Unstable funding is threatening the viability of academic biomedical research in this country, according to a new paper published this week in the journal Science Translational Medicine. The paper was written jointly by the deans of 19 prominent medical schools around the country. Among this group is University of Maryland School of Medicine Dean E. Albert Reece.
"We must reinvigorate the federal-academic partnership for research across all sciences," the authors write. If the current trends in funding continue, both established investigators and early-career scientists could leave academic research, the authors warn. The situation could also harm our country's position as a world leader in biomedical research, as other countries put more effort and money into their research enterprises.
"The current approach to funding puts our country's scientific leadership at risk," said Dean Reece. "We must do more to ensure that our researchers have the resources they need to fulfill their essential role developing new treatments and therapies."
The paper notes that since World War II, the federal government and academic research institutions have formed a "remarkable collaboration" that has fostered many important research and clinical advances in many areas, including cancer, cardiovascular and neurodegenerative diseases, mental illness and infectious disease. But in recent years, this partnership has come under pressure, they say, because of decreased and variable federal funding, and because academic medical centers face shrinking revenues from clinical care. The authors note that many academic medical centers must treat the most complex and challenging patients, and often must care for patients with little means to pay for the treatment they receive.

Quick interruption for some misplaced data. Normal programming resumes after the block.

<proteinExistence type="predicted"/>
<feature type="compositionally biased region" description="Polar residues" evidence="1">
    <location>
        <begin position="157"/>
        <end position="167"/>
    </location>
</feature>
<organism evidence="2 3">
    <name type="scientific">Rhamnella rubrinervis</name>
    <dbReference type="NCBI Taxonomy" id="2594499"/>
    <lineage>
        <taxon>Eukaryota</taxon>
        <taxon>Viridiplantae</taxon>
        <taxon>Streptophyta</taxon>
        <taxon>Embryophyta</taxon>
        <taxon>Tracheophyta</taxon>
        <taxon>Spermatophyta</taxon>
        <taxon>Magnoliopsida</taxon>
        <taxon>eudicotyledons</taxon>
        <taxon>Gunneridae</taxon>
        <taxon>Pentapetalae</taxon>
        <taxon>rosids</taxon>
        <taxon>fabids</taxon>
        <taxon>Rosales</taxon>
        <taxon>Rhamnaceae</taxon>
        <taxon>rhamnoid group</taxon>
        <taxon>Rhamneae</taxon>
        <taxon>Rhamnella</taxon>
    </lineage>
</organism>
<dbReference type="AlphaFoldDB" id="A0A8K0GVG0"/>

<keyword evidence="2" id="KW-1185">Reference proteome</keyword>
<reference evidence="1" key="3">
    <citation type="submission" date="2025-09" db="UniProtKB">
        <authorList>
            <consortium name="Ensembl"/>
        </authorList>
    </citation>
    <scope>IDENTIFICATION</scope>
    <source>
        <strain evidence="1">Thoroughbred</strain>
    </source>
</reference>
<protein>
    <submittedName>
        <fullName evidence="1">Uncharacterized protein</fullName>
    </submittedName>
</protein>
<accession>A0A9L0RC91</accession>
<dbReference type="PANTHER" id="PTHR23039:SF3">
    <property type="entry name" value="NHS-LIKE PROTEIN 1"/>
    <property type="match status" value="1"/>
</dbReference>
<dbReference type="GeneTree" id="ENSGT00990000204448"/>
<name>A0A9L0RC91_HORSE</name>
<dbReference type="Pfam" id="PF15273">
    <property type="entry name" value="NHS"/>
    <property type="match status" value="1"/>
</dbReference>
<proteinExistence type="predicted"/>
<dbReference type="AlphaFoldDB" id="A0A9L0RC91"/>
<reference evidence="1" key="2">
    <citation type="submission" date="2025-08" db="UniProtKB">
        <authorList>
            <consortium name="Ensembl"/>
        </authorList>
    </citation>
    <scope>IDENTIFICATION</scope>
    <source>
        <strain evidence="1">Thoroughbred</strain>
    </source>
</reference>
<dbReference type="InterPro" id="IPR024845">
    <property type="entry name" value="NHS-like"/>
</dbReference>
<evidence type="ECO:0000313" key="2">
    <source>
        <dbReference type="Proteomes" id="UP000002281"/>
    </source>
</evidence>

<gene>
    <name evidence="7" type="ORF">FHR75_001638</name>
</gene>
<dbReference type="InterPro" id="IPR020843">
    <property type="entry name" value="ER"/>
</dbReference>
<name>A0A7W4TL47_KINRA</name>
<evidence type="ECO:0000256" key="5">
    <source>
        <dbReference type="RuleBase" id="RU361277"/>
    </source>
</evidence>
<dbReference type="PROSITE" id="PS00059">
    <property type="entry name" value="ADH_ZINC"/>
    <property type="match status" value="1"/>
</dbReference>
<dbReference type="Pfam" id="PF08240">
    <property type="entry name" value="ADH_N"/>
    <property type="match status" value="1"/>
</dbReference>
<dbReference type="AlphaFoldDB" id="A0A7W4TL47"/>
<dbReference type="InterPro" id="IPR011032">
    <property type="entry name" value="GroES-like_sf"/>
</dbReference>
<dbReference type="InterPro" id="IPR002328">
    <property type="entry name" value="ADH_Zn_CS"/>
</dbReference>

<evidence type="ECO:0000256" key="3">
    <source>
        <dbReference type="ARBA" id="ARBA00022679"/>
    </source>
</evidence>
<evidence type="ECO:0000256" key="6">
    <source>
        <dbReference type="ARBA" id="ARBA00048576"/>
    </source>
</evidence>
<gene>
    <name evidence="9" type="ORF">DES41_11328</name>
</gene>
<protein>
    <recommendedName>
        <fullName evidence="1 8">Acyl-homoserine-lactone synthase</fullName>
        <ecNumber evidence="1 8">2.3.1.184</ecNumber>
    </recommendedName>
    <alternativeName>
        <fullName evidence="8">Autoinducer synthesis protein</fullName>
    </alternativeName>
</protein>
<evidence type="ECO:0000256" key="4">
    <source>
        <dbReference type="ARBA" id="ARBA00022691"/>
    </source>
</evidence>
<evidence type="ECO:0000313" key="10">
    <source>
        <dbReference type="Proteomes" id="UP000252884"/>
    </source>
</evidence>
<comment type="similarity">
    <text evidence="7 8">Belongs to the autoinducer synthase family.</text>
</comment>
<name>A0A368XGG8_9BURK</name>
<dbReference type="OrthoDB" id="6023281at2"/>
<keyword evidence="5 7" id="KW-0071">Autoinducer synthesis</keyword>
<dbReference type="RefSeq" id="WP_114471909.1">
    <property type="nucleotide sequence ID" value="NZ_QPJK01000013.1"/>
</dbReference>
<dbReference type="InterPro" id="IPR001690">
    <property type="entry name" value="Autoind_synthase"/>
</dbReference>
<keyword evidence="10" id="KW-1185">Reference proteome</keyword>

It is especially important, the authors say, to provide support to early-career scientists, who are often most vulnerable to the vicissitudes of funding variation.
The authors argue that Congressional action may be necessary, and say that the 21st Century Cures Act could address some of these concerns. This bill, which is now being developed by members of Congress, would authorize regular increases in biomedical research funding, and would include measures to reward innovation in research.
"To provide next-generation health care solutions," the authors write, "we require 21st-century policies that support modern scientific research and development."
About the University of Maryland School of Medicine
The University of Maryland School of Medicine was chartered in 1807 and is the first public medical school in the United States and continues today as an innovative leader in accelerating innovation and discovery in medicine. The School of Medicine is the founding school of the University of Maryland and is an integral part of the 11-campus University System of Maryland. Located on the University of Maryland's Baltimore campus, the School of Medicine works closely with the University of Maryland Medical Center and Medical System to provide a research-intensive, academic and clinically based education. With 43 academic departments, centers and institutes and a faculty of more than 3,000 physicians and research scientists plus more than $400 million in extramural funding, the School is regarded as one of the leading biomedical research institutions in the U.S. with top-tier faculty and programs in cancer, brain science, surgery and transplantation, trauma and emergency medicine, vaccine development and human genomics, among other centers of excellence. The School is not only concerned with the health of the citizens of Maryland and the nation, but also has a global presence, with research and treatment facilities in more than 35 countries around the world.